At the onset of the pandemic, it was clear that while our website provided an opportunity to engage with our audiences digitally, the age of our website limited its use.  We quickly discovered the limitations of our website were going to be restrictive as we shifted to a hybrid of onsite exhibitions (and digital programming. Some information was hard to find, it didn’t allow visitors to explore organically, and we wanted to create a site that truly allowed artists and our collections to shine through.  A new website increase our resiliency, build support for our programs, and be increase accessibility.

With the support of the Ontario Trillium Foundation’s Resilient Communities Fund Grant, the RMG team embarked on a process of designing and building a brand new website. 

Working with the amazing teams over at Puncture Design and Helios Design Labs was incredible.  They took time to understand the RMG, our audiences, and developed ways to encourage website visitors to interact with our content.  The new website invites visitors to explore all that the RMG has to offer through a beautiful, contemporary visual design and a fun and accessible user experience.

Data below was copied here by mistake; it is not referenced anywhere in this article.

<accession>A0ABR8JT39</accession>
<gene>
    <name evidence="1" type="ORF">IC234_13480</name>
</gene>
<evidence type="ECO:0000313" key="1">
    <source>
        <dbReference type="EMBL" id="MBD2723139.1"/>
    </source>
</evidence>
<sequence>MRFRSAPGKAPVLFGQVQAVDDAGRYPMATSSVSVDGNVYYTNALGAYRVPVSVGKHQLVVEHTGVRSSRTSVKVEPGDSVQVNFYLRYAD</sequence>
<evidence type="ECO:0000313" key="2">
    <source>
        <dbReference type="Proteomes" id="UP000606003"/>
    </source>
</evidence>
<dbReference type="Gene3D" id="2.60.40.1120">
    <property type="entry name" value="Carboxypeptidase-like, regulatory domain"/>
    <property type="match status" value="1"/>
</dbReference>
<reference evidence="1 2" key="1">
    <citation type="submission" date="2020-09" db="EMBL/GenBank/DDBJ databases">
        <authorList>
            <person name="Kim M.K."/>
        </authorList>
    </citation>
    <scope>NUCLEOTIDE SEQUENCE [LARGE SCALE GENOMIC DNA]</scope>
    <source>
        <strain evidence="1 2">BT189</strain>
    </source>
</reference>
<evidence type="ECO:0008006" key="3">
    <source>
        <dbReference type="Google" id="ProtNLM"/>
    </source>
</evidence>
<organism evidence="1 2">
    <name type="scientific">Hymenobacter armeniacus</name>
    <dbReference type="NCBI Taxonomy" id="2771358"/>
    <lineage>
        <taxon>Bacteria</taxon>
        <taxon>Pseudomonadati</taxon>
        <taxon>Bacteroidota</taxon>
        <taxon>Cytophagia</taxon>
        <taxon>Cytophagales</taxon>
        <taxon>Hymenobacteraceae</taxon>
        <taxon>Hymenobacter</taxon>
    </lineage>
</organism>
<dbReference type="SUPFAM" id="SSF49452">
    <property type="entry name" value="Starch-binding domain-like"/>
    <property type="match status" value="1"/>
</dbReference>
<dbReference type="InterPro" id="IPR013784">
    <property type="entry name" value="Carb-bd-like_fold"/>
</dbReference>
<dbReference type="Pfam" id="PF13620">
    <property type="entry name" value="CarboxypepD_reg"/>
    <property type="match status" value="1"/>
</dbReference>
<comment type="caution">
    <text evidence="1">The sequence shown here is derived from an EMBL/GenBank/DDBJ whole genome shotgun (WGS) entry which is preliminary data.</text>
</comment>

As an artist-centered and community-oriented public art gallery in Durham Region, this exciting and dynamic new online space supports our mission to bring people from diverse backgrounds together to engage with art that inspires new perspectives, generates meaningful conversations, and creates a sense of belonging. 

We LOVE our new website and hope you do, too.

Spring Giving Campaign: Summer Camp is back at the RMG!

We’re so happy to be welcoming children back to the RMG for summer camp! Last summer, we partnered with 20 non-profit organizations across Durham Region and delivered a unique, at-home camp experience for children and youth in the region.

We could not have assembled 500 camp boxes filled with art and science, food-related and physical activities, and provide essential support to families in need without your support. Thank you for supporting The Robert McLaughlin Gallery!

This year, we’re asking you to support Summer Camp At The RMG, an initiative that will provide children in Durham Region with engaging and exciting activities in the gallery, hands-on projects in the studio, and lots of active outdoor play. RMG summer camp and classes aim to teach children how to think analytically, question, share, explore their thoughts, and express their ideas through art.